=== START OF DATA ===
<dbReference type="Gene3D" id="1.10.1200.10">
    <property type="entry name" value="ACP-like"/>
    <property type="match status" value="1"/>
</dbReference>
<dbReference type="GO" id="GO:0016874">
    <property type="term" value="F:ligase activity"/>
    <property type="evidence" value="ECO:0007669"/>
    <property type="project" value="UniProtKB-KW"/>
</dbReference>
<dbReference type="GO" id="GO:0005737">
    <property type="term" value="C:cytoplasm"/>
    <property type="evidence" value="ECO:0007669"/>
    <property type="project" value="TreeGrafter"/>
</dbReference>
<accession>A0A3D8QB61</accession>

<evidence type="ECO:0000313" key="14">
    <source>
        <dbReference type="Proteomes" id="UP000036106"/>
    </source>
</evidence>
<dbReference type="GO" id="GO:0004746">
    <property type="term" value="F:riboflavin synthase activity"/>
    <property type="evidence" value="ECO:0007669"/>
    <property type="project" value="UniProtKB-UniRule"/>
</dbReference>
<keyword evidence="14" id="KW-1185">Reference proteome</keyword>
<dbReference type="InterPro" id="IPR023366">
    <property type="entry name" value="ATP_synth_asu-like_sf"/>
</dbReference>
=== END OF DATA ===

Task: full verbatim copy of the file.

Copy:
<dbReference type="Gene3D" id="1.10.1200.10">
    <property type="entry name" value="ACP-like"/>
    <property type="match status" value="1"/>
</dbReference>
<dbReference type="GO" id="GO:0016874">
    <property type="term" value="F:ligase activity"/>
    <property type="evidence" value="ECO:0007669"/>
    <property type="project" value="UniProtKB-KW"/>
</dbReference>
<dbReference type="GO" id="GO:0005737">
    <property type="term" value="C:cytoplasm"/>
    <property type="evidence" value="ECO:0007669"/>
    <property type="project" value="TreeGrafter"/>
</dbReference>
<accession>A0A3D8QB61</accession>

<evidence type="ECO:0000313" key="14">
    <source>
        <dbReference type="Proteomes" id="UP000036106"/>
    </source>
</evidence>
<dbReference type="GO" id="GO:0004746">
    <property type="term" value="F:riboflavin synthase activity"/>
    <property type="evidence" value="ECO:0007669"/>
    <property type="project" value="UniProtKB-UniRule"/>
</dbReference>
<keyword evidence="14" id="KW-1185">Reference proteome</keyword>
<dbReference type="InterPro" id="IPR023366">
    <property type="entry name" value="ATP_synth_asu-like_sf"/>
</dbReference>